Wood Science and Technology

, Volume 9, Issue 3, pp 189–205

The viscoelasticity of wood at varying moisture content

  • Alpo Ranta-Maunus
Article

DOI: 10.1007/BF00364637

Cite this article as:
Ranta-Maunus, A. Wood Science and Technology (1975) 9: 189. doi:10.1007/BF00364637

Abstract

Wood is regarded as a viscoelastic material. Creep deformations that arise from variations in the moisture content are described by a theory of hydroviscoelasticity developed by the author. Two different types of behaviour have been apparent: one, arising from a continuously increasing strain with periodic variation in the moisture content, and another with no cumulative effect. The theory has been applied to previously published experimental results concerned with beech, pine, hoop pine, klinki pine, along with birch and spruce plywood. Birch and spruce plywood have been used for experiments concerned with periodically-cycling bending moment and moisture content. The results obtained have been compared with the theory presented. Glue-laminated beams have been subjected to long-term outdoor loading extending for five years. A brief discussion is given of the results obtained.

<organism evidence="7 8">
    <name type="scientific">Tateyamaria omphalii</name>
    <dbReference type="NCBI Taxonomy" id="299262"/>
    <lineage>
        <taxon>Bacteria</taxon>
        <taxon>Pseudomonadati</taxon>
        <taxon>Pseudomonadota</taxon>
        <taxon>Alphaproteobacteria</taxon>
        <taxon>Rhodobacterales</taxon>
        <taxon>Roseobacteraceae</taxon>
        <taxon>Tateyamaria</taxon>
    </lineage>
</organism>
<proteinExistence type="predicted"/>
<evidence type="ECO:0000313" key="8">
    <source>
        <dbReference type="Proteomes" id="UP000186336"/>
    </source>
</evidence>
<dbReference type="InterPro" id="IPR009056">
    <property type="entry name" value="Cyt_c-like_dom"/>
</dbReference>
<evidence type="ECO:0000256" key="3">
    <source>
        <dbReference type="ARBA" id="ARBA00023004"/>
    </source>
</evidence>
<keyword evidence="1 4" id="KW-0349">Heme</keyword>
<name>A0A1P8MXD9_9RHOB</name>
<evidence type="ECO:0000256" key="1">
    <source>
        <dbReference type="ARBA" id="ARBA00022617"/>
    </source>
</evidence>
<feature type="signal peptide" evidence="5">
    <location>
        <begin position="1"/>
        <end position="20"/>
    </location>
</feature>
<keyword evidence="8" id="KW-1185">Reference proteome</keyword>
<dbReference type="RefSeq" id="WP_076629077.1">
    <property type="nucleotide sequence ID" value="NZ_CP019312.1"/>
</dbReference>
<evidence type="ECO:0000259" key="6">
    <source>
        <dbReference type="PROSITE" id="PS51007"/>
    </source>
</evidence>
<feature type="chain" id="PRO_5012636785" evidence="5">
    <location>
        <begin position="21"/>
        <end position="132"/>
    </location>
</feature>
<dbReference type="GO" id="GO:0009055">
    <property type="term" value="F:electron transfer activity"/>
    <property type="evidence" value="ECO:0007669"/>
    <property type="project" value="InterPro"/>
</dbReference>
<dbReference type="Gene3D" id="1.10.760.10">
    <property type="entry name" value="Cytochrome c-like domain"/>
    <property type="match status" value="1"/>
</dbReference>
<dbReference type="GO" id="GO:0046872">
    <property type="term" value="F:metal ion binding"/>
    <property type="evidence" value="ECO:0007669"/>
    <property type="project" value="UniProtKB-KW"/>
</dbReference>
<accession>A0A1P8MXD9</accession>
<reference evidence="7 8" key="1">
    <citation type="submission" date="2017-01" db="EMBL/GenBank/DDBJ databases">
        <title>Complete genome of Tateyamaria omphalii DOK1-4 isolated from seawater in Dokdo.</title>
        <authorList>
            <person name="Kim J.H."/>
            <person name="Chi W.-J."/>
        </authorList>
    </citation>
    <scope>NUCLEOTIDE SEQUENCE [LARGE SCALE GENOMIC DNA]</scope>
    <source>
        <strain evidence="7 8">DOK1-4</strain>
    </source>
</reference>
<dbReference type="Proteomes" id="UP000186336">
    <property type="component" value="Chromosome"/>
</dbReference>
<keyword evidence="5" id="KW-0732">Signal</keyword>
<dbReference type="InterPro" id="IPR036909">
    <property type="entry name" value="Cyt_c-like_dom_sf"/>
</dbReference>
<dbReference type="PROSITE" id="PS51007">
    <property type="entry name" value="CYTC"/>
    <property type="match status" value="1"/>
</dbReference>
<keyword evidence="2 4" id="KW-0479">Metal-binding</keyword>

Copyright information

© Springer-Verlag 1975

Authors and Affiliations

  • Alpo Ranta-Maunus
    • 1
  1. 1.Structural Mechanics Laboratory, Division of Building Technology and Community DevelopmentTechnical Research Centre of FinlandEspooFinland
  2. 2.Institute of Radiation ProtectionHelsinki 10Finland

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